5 Common Brand Advocacy Challenges and How to Solve Them

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Brand advocacy isn’t the sexiest of marketing concepts. It doesn’t yet have the ‘punch’ of influencer marketing or social advertising. That is, until you look at the numbers.

While 18 percent of people trust brand influencers, 92 percent trust brand advocates. And 9 out of 10 online consumers say recommendations from friends and family members are their most trusted form of advertising worldwide, while only 2 out of 10 trust online ads.

How’s that for punch?

Maybe the hesitation comes from the fact that brand advocacy requires work to build, in terms of both time and effort. Many people would rather just pay the money for advertising. Don’t make that mistake. When you put in the work, brand advocacy can pay off huge for your brand. It’s how we grew Hootsuite globally in the early years, and how countless other well-known brands made a name for themselves with little-to-no marketing budget.

We’ve identified five common brand advocacy challenges and solutions, inspired by bring brands, for how to overcome them with the help of social media. Take a look.

The challenge: Turning fans into ambassadors

There’s a big difference between a social media fan and a social media advocate or ambassador. One follows you, maybe listens to you, and hopefully engages with your content. The other supports you, promotes you, stands up for you and spreads your content through their own networks. It isn’t hard to see which one is more valuable for your business. What is hard is bringing your fans to that next level.

Many businesses struggle to turn their fans into ambassadors. Try as they might, they can’t seem to build up the relationship to where fans feel connected enough to the brand to start taking on a more active role. So how can brands overcome this obstacle and build real brand advocates?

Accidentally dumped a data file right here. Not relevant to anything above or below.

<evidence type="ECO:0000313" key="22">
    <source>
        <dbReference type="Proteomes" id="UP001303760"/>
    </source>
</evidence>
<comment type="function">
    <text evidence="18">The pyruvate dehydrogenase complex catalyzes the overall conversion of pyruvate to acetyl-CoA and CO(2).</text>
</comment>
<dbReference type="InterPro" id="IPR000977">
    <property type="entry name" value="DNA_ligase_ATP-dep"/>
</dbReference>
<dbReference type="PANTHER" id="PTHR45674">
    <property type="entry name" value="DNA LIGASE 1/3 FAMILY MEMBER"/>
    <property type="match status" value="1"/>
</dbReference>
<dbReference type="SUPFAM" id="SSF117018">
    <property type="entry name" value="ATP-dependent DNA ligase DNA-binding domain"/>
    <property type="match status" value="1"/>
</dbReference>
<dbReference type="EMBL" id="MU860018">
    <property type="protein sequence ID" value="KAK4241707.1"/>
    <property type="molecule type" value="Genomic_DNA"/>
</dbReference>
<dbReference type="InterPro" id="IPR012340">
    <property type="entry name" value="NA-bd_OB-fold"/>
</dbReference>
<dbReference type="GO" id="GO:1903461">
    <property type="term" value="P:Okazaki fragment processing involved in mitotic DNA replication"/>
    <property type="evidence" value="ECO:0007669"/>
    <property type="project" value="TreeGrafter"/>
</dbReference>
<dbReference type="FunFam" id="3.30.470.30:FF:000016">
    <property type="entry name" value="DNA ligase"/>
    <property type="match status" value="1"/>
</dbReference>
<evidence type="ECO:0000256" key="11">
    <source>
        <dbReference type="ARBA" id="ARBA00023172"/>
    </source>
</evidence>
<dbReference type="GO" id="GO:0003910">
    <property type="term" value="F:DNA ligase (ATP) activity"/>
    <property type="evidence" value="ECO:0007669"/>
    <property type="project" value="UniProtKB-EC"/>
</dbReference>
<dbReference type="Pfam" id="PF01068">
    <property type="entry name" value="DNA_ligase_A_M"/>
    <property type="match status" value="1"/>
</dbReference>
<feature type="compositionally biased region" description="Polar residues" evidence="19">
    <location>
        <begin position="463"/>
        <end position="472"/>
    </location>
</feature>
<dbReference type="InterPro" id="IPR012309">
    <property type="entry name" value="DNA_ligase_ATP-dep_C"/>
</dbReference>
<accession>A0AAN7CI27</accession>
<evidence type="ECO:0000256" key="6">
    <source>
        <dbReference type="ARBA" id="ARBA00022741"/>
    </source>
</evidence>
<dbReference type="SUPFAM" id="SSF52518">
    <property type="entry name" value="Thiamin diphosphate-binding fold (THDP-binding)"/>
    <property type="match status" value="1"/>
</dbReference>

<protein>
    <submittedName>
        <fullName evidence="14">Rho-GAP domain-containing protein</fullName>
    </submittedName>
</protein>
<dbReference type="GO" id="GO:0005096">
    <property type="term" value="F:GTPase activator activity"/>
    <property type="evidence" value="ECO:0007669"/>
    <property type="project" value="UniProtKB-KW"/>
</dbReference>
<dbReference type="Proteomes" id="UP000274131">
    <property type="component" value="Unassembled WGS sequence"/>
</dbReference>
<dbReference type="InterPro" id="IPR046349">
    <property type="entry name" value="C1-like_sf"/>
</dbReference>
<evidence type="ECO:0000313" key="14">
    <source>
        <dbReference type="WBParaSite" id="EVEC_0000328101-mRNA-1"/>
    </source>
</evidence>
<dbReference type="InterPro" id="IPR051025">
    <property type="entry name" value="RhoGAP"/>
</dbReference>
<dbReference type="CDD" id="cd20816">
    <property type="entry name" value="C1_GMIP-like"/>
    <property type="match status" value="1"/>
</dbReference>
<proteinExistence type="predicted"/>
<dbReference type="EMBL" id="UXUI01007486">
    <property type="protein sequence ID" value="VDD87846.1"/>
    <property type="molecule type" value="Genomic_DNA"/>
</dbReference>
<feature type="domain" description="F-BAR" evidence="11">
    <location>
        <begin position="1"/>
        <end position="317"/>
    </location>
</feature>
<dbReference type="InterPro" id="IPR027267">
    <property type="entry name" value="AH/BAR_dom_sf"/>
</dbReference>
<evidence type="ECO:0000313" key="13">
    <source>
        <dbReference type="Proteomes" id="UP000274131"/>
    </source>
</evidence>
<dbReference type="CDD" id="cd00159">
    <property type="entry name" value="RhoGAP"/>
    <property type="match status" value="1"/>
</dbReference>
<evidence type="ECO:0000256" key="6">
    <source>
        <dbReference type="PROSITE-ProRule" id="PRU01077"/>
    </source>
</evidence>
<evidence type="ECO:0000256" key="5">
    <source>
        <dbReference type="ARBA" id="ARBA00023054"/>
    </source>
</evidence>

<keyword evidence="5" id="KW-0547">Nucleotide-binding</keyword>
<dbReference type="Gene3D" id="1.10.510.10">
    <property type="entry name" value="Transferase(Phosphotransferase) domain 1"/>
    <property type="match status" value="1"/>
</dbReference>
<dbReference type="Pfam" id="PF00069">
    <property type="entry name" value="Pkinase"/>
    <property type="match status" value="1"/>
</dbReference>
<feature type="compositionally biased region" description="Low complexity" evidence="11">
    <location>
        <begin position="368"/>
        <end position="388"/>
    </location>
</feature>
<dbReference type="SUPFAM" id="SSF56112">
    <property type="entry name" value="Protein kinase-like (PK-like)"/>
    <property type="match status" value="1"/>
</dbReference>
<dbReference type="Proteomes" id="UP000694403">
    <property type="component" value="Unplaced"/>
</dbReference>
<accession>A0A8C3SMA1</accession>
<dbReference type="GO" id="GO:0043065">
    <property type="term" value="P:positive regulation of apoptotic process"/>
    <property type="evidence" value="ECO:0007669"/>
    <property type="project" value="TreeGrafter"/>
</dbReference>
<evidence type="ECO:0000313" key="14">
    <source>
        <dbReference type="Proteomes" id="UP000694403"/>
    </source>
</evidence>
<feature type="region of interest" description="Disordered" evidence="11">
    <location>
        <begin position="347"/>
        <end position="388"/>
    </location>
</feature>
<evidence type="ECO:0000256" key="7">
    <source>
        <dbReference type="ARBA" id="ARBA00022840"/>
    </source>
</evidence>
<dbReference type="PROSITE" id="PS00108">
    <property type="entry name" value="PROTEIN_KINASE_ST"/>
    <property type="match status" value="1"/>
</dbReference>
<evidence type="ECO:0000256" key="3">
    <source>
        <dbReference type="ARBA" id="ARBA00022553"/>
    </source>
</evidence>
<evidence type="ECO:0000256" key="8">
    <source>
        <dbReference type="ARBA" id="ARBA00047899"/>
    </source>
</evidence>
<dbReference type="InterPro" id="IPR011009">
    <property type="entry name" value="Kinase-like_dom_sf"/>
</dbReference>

The solution: Recognize and incentivize

hootsuite uk swag

How do you turn fans into ambassadors? The first thing you need to do is hone in on the right fans. Only certain fans will be right for the role and be willing to make that transition. It’s your job to engage in strategic conversations; to find people who represent your ideal brand advocate. Focus on quality over quantity. These people will be interested in your business and your industry or focus area, they will be engaged and regular social media users and they will be friendly. You might find them in your existing networks (online or in real life), or you may have to seek them out and search for them.

Bring these people into your social media communities through a commitment to two-way communication; engage them, talk with them, listen to them and answer any and all feedback (on a one-to-one basis, not through mass messages). These conversations show a level of commitment and accessibility on your part that will help turn fans into engaged community members. Only through a long-term commitment to these practices will you be able to move some fans to the next step.

Once you’ve identified them and brought them into your social media community, make a point of recognizing and incentivizing your fans:

  • Follow users that follow you, and engage with the content they share.
  • Shout-out community members who contribute positively to your online discussions.
  • Don’t skimp on Favorites or Likes.
  • Reward the people who stand out in your community.
  • Send them swag or discounts.
  • Send them hand-written letters.

Essentially, you need to show these people that you value the contributions they make. Some brands think people will jump at the ‘privilege’ of being an advocate. That’s the wrong attitude. Approach the relationship for what it is: mutually beneficial. You have to give to receive, and the work these advocates will be undertaking is very important to your business. Show your appreciation and people will begin to see the benefits of being active members of your community. Once you put in this work, turning fans into advocates and ambassadors will come a lot easier, and more naturally.